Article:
European Court of Justice provides Free Trade Agreement boost
The UK and EU hopes of a fast FTA aided by court ruling
by Abi Moses on 19th May, 2017 if ($blog_item->blog_updated_date != '0000-00-00 00:00:00'): ?> and updated 30th November, -0001 12:00am endif; ?>
A shock ruling by the European Court of Justice in Luxembourg has handed both Britain and the European Union and huge boost in their hopes to quickly conclude a new Free Trade Agreement once the UK leaves the EU.
Brussels have been handed trade negotiating competence over all goods and services, including all transport services. In other words, a qualified majority will vote on any deal, avoiding the need for approval from the Union's 38 national and local parliaments.
Steve Peers, professor of EU law at Essex University, said "The Court of justice says all services - even transport - can be ratified by a qualified majority vote, which is potentially quite a big opening for the UK. It could certainly make things easier."
According to the head of international trade at law firm, Linklaters, Nicola Kar, "This is the most significant ECJ case on EU trade policy for twenty years and has huge ramifications for any UK-EU FTA. In policy terms, now the UK government will want to consider whether it moderates its ambition for the UK-EU FTA to those matters where there is exclusive competence in order to secure agreement through EU Member State governments by qualified majority voting."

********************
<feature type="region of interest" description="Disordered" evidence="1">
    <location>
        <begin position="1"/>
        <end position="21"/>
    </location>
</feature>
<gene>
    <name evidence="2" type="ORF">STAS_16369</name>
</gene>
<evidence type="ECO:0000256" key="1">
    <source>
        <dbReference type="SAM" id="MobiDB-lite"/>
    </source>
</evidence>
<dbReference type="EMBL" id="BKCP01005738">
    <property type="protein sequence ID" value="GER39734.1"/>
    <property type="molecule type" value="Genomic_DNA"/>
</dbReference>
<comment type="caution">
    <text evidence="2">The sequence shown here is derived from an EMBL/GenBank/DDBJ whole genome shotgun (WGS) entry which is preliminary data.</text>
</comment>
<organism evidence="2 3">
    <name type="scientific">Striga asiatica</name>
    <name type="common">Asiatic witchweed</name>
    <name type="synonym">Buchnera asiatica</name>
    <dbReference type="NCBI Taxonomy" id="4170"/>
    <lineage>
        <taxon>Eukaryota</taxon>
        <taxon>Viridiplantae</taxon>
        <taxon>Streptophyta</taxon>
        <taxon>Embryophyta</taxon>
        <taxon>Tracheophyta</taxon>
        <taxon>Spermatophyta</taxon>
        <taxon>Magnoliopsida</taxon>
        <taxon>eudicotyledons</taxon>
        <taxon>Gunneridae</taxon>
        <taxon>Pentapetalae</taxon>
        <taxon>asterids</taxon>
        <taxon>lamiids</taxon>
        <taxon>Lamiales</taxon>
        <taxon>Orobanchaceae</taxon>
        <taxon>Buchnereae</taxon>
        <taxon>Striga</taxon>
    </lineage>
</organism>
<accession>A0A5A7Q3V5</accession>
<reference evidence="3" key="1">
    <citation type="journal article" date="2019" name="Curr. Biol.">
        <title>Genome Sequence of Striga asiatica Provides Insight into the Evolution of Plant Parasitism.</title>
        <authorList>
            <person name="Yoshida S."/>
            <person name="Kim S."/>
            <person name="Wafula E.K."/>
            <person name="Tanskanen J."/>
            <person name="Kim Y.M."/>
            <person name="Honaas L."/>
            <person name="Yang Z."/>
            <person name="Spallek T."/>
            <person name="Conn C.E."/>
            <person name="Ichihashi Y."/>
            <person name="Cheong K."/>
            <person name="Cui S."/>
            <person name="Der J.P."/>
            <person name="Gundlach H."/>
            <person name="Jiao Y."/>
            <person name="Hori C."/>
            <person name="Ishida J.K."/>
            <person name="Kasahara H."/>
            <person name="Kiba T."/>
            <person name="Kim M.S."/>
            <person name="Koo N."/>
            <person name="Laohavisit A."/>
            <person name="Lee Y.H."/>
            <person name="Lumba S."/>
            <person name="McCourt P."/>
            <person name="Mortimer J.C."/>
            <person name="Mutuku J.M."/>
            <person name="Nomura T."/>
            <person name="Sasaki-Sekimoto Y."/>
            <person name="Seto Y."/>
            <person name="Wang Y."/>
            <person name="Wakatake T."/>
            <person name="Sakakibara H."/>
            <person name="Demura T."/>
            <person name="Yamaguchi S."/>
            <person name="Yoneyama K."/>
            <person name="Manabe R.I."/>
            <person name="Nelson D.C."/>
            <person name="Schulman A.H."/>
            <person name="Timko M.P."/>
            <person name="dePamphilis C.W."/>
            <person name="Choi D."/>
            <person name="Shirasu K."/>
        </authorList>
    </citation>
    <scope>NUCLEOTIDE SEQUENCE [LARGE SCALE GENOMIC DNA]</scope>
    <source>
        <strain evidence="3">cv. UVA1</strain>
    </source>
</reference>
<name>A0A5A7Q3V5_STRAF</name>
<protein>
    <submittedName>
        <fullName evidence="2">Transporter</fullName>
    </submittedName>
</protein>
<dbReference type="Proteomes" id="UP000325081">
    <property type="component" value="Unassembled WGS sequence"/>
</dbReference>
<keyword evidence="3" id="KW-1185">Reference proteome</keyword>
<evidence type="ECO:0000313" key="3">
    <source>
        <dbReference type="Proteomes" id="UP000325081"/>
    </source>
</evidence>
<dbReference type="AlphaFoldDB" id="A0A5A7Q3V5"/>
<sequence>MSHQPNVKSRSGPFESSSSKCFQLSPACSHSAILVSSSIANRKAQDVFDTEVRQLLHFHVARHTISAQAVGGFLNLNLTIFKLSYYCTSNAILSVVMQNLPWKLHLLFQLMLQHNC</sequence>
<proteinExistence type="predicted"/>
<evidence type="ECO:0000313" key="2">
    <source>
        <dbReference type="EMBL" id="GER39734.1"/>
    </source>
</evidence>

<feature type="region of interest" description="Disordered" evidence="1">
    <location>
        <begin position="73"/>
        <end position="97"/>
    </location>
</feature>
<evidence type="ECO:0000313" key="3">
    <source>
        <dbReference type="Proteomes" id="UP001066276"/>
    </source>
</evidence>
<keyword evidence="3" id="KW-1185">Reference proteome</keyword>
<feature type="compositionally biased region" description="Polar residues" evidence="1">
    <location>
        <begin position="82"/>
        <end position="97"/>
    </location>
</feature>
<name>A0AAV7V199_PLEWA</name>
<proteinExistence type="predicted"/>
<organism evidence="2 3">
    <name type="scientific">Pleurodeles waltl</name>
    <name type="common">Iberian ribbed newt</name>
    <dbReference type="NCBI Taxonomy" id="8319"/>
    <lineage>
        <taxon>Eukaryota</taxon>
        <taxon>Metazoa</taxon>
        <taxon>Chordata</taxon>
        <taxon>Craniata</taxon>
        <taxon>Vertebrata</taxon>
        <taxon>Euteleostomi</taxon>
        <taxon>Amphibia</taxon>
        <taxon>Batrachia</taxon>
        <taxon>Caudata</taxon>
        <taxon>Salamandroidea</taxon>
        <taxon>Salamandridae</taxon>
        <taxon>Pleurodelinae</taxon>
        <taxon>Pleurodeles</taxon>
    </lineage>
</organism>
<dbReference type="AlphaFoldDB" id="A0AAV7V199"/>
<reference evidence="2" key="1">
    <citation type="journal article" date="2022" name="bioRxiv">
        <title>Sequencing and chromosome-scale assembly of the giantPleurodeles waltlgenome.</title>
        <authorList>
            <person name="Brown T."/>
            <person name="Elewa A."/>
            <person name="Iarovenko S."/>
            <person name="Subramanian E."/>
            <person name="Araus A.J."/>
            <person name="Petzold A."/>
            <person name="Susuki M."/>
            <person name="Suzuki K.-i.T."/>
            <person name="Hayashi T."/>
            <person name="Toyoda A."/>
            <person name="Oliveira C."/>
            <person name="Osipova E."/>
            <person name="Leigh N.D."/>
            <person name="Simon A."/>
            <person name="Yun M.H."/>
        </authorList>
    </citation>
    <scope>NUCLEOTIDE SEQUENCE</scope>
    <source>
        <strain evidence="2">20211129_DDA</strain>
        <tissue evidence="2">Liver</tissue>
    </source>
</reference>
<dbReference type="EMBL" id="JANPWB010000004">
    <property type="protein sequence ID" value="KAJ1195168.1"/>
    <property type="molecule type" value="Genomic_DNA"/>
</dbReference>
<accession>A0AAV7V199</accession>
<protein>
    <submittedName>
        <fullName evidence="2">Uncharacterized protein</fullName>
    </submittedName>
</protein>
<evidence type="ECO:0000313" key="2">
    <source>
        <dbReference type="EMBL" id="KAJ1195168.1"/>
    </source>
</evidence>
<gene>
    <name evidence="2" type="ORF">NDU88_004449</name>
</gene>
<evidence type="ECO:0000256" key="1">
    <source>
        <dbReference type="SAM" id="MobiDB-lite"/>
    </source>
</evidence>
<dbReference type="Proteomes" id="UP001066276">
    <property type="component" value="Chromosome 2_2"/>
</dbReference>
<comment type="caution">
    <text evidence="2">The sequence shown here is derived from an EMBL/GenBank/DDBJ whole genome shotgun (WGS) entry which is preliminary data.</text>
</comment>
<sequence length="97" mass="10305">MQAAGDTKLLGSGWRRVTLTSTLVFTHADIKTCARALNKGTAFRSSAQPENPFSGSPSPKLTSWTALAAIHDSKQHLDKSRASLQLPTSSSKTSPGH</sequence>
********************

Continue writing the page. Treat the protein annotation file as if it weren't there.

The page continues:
The head of EU and trade policy at the Institute of Directors, Allie , believes the ruling will be "welcomed" as it will assist the EU in concluding a trade deal "without fear of as many hold-ups from national and sub-national legislatures."
Ms continued, "How this affects Brexit negotiations will depend on whether the final trade agreement includes investment provisions or not, although neither the UK or EU has expressed much interest in this to date. It’s important to remember that any eventual UK-EU trade agreement would not be about opening up each other’s markets in controversial areas, but trying to limit the amount of disruption to trade, and so it is unlikely to encounter the same resistance from other EU countries once concluded by the Commission."